The History of the Lottery


If you have ever played the lottery, you probably know that numbers come up more frequently than others. This happens because these numbers are chosen randomly, but you may have wondered why some come up more often than others. Although lottery officials do not allow “rigged” results, the random chance method does produce strange results. For example, in one recent lottery, the number seven came up 115 times, while the number eight was drawn 81 times. This means that 7 is just as likely as any other number to be drawn.

Before the American Revolution, George Washington even conducted a lottery. The proceeds from this lottery helped pay for the Mountain Road in Virginia. Benjamin Franklin backed lotteries and even used them to buy cannons during the American Revolution. The University of Pennsylvania was even rebuilt with the help of a lottery. In the 1820s, however, lotteries were no longer popular and were banned by several states. In 1832, the Boston Mercantile Journal reported that there were 420 lotteries in eight states.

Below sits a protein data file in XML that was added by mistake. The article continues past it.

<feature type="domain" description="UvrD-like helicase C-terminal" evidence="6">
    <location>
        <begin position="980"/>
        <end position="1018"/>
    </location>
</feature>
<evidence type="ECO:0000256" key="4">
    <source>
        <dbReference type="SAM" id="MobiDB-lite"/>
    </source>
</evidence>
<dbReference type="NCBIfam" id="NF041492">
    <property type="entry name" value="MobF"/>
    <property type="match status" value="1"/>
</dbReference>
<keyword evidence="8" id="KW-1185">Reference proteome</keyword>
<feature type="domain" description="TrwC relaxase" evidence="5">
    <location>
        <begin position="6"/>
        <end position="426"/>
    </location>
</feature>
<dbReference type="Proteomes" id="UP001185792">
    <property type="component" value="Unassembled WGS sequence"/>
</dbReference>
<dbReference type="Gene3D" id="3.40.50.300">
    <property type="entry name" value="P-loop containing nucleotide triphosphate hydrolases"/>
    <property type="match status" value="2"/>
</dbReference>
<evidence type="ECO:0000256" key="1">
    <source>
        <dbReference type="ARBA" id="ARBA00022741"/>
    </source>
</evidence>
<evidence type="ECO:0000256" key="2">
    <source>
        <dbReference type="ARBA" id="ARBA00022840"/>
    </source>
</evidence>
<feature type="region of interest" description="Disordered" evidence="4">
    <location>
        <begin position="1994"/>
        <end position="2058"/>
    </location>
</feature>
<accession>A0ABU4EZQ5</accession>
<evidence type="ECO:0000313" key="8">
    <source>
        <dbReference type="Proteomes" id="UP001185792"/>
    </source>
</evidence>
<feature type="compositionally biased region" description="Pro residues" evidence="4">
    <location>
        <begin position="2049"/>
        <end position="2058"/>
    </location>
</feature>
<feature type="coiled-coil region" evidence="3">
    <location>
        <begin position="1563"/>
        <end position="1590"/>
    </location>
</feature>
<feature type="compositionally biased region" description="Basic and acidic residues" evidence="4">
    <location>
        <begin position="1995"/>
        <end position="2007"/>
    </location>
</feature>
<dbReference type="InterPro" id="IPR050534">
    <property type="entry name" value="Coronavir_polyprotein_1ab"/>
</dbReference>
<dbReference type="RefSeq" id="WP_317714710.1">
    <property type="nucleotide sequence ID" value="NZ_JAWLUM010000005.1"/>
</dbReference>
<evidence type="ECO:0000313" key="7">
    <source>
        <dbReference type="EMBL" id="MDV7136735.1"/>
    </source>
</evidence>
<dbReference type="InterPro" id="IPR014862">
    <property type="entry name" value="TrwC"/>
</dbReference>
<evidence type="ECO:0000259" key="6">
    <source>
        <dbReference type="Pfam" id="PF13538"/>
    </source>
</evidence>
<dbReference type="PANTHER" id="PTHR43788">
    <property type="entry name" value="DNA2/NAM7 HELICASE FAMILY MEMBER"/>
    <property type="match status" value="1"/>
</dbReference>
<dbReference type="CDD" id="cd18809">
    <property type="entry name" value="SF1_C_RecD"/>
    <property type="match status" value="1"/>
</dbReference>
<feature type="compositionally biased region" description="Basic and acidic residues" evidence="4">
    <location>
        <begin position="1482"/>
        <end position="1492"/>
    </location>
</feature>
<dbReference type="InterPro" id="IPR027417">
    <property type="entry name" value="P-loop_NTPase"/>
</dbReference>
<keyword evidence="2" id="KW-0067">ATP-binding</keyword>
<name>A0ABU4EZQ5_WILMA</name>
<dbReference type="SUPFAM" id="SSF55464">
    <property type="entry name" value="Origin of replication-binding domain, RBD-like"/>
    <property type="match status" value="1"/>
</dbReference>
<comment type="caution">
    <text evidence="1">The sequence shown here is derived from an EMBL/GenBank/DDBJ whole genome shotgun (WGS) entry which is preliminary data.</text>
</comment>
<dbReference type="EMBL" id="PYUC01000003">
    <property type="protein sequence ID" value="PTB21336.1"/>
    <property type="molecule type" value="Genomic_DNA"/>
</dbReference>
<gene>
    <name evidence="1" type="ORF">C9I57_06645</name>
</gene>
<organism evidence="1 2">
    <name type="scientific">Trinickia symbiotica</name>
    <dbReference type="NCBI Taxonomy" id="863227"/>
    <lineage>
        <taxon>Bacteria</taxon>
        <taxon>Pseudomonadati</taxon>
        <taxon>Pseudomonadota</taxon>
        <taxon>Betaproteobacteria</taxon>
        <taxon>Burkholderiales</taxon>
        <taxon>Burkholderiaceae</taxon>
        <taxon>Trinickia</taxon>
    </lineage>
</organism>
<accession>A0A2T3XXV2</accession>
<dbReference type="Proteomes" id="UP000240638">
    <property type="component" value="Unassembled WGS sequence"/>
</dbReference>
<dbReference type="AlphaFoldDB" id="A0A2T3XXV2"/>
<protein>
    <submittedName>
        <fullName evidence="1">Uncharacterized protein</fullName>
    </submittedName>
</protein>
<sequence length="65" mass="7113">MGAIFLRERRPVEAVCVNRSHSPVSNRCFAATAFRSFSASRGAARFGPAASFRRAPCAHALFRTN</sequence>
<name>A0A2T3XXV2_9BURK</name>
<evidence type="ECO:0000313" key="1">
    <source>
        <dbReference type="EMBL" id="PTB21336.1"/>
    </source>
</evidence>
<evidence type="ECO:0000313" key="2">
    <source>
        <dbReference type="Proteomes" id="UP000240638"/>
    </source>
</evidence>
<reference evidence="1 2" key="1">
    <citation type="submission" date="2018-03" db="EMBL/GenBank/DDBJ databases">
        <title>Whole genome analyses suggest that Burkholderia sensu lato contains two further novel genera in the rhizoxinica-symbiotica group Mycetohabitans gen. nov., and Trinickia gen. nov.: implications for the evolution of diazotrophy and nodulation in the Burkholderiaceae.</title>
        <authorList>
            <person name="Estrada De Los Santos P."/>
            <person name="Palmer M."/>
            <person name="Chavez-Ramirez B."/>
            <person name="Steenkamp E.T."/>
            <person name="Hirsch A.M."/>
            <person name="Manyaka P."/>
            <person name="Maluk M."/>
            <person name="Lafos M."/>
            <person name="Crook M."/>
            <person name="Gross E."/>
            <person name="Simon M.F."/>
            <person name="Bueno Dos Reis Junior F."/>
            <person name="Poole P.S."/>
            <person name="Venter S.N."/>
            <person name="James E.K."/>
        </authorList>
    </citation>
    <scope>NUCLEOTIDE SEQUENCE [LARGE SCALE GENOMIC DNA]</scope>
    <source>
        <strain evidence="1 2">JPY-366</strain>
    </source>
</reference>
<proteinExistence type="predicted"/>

The lottery has many uses, including for military conscription, commercial promotions, and picking jury members. The practice of dividing property by lot dates back to ancient times. In the Old Testament, Moses was instructed to gather information about Israel’s population and divide the land by lot. Lotteries were even used by Roman emperors to give away property and slaves. In ancient Rome, apophoreta (Greek for “that which is carried home”) was a popular form of entertainment at dinner parties.